Marius Barbeau A glimpse of Canadian Culture (1883-1969)
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Barbeau's Story

An Advocate of the Arts (2)

In 1925, that was several years after the beginning, I decided to study the folk art of French Canada. I had noticed in a few churches at Île d'Orléans that there were very fine wood carvings and statues and other things never spoken of in our Canadian literature. These were ignored by Canadian people. So I went on studying the folk art of French Canada: sculpture and weaving textiles and so forth. I may say that there are a number of museums in Canada that I have equipped, like the museum at Chambly, and the house commemorating Sir Wilfrid Laurier at St-Lin.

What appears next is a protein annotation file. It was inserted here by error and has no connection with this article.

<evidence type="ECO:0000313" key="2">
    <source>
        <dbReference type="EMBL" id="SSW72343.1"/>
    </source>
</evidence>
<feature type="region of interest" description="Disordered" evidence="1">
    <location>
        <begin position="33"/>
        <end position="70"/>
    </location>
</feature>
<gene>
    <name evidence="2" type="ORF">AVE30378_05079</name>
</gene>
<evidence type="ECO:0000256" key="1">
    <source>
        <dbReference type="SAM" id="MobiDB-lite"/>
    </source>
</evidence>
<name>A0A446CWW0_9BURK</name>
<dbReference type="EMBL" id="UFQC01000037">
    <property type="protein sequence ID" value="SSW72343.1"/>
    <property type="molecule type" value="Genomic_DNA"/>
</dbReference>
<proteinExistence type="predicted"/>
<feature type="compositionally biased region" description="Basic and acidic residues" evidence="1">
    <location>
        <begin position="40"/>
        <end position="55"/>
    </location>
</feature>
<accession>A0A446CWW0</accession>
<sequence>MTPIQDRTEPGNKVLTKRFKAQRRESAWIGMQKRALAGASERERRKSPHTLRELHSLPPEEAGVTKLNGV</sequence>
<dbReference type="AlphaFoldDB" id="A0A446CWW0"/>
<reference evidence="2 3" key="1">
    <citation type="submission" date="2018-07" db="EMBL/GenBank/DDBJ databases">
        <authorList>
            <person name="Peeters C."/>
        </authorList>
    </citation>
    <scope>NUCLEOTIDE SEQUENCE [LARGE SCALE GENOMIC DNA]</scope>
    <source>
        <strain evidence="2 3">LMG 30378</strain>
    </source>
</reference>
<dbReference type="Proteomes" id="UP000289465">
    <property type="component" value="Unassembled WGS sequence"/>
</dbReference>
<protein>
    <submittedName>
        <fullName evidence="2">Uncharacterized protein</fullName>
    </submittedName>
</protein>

The Royal Ontario Museum had me at various stages of my career get totem poles and medicine men's equipment. And such other things I collected for the University of British Columbia too, totem poles and equipment. I say that I had a happy career here because I succeeded in what I thought I should do, and I had the best judgement in the case because I was a specialist in those subjects. I see with great pleasure and satisfaction now the fact that folklore, linguistics and folk art are accepted in the museum, at the core of its very existence and activities and program. Certainly it's development of my work. I was a pioneer.

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